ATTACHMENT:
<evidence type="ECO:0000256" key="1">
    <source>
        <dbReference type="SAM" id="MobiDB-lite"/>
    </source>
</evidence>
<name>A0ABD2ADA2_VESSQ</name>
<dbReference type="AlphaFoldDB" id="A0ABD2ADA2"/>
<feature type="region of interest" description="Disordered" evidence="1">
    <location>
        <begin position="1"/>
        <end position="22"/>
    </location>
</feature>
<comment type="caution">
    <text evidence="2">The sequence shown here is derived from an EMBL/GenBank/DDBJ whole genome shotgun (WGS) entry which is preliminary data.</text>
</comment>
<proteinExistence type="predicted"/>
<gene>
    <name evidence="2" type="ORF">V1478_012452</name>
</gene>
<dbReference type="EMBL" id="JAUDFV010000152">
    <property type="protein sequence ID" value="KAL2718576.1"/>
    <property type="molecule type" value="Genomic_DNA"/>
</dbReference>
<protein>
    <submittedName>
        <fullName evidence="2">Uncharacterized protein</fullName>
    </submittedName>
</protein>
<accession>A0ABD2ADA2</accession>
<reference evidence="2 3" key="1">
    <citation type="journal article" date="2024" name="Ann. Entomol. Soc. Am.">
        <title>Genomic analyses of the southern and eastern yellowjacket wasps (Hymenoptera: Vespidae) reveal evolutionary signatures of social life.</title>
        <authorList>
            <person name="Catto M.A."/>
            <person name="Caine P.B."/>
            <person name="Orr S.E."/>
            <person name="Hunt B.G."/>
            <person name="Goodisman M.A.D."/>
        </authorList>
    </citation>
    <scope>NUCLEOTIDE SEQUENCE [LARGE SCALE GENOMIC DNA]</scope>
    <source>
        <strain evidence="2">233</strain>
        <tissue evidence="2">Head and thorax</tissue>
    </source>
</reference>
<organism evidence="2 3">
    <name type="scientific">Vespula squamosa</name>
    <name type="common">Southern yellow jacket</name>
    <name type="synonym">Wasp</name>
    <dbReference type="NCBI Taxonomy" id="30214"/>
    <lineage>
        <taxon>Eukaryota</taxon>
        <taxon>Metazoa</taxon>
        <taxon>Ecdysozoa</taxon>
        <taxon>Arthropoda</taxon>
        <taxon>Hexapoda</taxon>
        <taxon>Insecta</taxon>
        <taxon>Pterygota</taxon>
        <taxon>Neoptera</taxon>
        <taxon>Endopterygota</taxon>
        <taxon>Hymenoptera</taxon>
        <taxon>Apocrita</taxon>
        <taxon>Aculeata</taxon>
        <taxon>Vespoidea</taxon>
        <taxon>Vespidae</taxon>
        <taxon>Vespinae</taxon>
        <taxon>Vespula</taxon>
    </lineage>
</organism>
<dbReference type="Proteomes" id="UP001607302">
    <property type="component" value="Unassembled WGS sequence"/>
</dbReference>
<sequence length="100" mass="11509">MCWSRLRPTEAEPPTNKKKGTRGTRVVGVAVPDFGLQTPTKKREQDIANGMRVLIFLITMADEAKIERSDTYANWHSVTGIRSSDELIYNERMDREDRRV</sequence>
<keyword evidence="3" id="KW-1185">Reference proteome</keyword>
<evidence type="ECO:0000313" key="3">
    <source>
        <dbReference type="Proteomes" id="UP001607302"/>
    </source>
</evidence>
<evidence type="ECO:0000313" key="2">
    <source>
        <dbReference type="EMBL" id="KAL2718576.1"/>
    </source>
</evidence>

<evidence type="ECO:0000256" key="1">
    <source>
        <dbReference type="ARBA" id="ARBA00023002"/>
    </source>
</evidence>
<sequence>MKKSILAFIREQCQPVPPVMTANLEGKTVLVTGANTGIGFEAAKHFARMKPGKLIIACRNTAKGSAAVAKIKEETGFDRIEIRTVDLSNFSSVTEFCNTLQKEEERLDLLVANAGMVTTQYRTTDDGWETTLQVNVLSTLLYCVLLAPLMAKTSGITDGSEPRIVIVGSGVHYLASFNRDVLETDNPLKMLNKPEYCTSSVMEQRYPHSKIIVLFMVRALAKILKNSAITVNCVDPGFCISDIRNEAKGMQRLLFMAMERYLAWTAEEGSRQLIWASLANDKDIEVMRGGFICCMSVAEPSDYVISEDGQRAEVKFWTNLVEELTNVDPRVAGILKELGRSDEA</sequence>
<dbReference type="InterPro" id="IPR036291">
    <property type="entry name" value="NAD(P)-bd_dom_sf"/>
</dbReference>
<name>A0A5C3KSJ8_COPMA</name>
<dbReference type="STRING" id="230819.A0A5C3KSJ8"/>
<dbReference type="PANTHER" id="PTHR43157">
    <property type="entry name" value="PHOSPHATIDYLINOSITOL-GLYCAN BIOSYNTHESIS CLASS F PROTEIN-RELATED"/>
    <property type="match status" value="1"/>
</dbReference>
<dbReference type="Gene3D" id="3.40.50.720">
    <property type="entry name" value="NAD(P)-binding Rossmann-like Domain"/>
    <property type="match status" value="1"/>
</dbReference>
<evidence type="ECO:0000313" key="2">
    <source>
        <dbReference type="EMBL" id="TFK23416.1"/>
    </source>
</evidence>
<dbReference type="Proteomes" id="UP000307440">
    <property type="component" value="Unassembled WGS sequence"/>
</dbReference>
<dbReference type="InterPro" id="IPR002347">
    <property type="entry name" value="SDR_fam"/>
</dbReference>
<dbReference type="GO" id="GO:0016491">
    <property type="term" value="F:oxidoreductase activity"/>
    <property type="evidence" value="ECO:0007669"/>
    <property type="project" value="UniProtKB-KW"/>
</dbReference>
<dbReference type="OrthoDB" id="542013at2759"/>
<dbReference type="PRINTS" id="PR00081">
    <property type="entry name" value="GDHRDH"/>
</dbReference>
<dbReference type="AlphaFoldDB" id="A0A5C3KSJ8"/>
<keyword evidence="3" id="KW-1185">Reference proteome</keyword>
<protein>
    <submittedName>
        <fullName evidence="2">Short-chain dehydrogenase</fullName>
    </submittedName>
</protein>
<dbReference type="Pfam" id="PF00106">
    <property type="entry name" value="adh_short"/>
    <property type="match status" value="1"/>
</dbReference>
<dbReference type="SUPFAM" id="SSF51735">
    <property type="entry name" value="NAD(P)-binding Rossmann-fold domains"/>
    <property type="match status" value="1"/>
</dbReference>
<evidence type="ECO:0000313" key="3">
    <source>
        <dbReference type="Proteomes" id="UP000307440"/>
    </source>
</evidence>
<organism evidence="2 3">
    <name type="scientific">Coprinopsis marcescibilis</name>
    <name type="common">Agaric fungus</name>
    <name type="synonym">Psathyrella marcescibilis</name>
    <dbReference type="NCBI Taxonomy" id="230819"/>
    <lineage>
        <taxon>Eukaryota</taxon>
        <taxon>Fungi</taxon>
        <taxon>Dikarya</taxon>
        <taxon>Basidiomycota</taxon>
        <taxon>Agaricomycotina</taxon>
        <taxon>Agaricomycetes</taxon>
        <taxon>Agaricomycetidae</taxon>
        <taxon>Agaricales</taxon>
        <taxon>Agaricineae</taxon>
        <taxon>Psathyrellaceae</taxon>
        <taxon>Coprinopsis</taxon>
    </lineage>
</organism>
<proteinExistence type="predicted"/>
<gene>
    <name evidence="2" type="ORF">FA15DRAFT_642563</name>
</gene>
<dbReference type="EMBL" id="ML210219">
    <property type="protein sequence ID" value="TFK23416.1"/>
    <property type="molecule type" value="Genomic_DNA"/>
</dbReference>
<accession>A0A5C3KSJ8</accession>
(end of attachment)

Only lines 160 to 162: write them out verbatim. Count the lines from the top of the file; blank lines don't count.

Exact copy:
        <taxon>Agaricineae</taxon>
        <taxon>Psathyrellaceae</taxon>
        <taxon>Coprinopsis</taxon>